That Merle Haggard made an album this laid back and good natured without sounding slack is almost as amazing as his having made it while battling lung cancer. He sounds neither unhealthy nor bitter as he waltzes (literally on the hilarious "Mexican Bands") through practically every variation of the country-jazz he's now spent over 40 years doing better than anyone else. Most amazing of all, he wrote almost every song, including the title cut, which goes, "I believe Jesus is God and a pig is just ham."
It's somehow fitting that the original Space Cowboy should've recorded this album at George Lucas' Skywalker Studios. But the cosmic connection ends there: These 10 songs, all 32 minutes of them, comprise the most terrestrial-sounding album of Miller's career. If the glossy cool of his undiminished singing and guitar tone gives these (mostly) classic blues an ethereal patina, the fat-bottomed groove of his rhythm section pounds their stakes deep. And on half the songs the guest singing of the ex-Checkmate Sonny Charles strips the patina right off.
If this album's humorously generic title proves that the 77-year-old Willie Nelson hasn't lost his sense of humor, its contents prove that he's been working on his sense of gravitas. It may have been producer T-Bone Burnett's idea to include "Satan Your Kingdom Must Come Down," "Satisfied Mind," "I Am a Pilgrim," "House of Gold," and "Nobody's Fault but Mine," but it's Nelson who steps to the mic and delivers their lyrics with as straight a face as he delivers those of "Drinking Champagne" and "Pistol Packin' Mama."
Despite three top-10 albums and five top-40 singles, the Gallagher brothers and their various supporting casts weren't nearly as big stateside as they were in their native England, where they were only the biggest band since the Beatles. Curious Yanks should bypass this overview's slimmer editions and pony up for the box-less for its bound lyric booklet than for its July 2009 live disc (rated PG-13 for intermittent, between-song language), in which a fanatical festival crowd inspires the Gallaghers to go out with a bang.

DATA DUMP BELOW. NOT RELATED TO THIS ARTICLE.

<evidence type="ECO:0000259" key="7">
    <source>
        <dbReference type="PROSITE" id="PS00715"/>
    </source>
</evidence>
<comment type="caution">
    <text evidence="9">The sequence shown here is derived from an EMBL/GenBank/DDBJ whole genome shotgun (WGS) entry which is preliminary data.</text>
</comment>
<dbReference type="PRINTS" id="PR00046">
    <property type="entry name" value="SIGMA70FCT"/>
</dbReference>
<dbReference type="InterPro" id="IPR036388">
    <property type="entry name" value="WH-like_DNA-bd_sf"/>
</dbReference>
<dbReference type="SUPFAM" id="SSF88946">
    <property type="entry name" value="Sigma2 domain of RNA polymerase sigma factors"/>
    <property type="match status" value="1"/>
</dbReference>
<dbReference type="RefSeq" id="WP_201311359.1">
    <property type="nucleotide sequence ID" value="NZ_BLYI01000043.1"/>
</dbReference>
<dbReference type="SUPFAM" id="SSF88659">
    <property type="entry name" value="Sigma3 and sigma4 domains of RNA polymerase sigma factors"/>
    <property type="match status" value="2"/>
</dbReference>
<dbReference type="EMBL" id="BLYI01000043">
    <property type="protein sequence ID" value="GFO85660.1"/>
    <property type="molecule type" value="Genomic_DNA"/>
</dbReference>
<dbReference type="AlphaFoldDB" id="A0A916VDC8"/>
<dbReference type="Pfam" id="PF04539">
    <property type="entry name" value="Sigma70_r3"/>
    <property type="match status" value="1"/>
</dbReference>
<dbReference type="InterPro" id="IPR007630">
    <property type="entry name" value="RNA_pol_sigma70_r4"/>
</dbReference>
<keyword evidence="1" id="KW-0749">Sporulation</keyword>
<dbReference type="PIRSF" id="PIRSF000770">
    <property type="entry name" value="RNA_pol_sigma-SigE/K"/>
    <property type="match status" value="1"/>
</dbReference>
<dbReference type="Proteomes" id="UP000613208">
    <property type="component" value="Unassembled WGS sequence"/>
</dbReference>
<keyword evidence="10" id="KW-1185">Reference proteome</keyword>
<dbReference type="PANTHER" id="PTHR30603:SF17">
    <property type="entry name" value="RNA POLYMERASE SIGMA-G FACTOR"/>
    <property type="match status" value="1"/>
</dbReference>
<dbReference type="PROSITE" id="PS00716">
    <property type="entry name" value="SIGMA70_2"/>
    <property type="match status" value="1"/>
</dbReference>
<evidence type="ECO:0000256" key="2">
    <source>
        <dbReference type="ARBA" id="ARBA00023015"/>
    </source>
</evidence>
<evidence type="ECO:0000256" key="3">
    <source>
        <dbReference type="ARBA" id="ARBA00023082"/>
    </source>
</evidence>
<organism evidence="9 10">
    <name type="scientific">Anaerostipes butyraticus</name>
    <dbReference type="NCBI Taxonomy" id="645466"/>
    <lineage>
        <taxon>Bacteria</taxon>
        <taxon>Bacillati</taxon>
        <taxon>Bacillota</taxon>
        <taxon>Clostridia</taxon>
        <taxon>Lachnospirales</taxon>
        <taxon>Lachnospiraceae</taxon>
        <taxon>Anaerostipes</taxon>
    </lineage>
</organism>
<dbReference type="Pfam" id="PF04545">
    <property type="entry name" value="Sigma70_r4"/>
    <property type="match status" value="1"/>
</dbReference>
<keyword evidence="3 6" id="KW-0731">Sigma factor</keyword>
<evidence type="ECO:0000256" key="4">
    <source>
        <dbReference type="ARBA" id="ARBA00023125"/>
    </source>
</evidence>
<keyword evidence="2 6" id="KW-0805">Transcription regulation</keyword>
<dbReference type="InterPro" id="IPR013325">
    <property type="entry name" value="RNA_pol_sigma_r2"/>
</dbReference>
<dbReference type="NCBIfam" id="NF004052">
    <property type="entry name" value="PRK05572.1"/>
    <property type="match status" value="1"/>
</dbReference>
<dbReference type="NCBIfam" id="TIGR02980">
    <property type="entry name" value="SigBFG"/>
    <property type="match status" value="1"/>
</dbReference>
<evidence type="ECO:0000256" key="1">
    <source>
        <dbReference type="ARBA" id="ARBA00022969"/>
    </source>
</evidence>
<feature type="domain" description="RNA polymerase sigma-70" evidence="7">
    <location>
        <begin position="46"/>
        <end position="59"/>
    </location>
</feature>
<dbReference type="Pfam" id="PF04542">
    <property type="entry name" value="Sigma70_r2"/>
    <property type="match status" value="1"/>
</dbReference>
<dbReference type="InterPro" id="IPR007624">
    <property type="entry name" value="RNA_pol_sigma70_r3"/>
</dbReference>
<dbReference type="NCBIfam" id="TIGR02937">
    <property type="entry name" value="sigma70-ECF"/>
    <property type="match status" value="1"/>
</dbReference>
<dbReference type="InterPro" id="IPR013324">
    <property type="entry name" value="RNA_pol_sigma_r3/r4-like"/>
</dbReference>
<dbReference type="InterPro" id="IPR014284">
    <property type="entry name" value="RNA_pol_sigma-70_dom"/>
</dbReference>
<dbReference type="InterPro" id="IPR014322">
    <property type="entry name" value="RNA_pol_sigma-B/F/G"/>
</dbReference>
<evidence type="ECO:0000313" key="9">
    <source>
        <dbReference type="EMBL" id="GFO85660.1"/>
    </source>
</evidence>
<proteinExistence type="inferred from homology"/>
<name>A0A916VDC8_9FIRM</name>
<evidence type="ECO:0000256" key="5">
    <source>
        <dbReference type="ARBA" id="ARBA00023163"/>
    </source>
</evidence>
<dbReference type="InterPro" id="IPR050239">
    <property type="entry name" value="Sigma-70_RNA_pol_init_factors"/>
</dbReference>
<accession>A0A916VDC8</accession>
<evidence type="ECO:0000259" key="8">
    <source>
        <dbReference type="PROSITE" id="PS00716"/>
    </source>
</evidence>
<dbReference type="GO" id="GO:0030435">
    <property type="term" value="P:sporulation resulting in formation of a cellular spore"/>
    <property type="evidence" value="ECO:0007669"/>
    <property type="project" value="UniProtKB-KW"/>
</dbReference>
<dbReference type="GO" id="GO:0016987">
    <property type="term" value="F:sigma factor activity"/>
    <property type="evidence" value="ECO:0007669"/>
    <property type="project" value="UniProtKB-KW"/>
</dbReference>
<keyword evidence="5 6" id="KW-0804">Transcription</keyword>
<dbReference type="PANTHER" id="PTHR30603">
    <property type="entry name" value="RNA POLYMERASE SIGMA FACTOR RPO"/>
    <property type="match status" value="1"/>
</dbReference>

We Walk This Road (Warner Bros.), the new album by Robert Randolph and the Family Band, begins with a gospel field recording and ends with a song called "Salvation." That it sometimes seems less than the sum of its parts is due mainly to its parts' being pretty great on their own. Sampled Blind Willie Johnson "Segues" link songs by Peter Case ("I Still Belong to Jesus"), Bob Dylan ("Shot of Love"), and spirituals updated by Randolph, producer T-Bone Burnett, and Tonio K. ("Traveling Shoes," "If I Had My Way").
What ultimately makes the album seem greater than the sum of its parts anyway is the inclusion of lesser-known songs by Prince ("Walk Don't Walk") and John Lennon ("I Don't Want to Be a Soldier Mama") and the way Randolph and family (and guests Leon Russell and Ben Harper) find within them more chiliastic blues, funk, and soul than anyone else-the composers probably included-had ever suspected was there.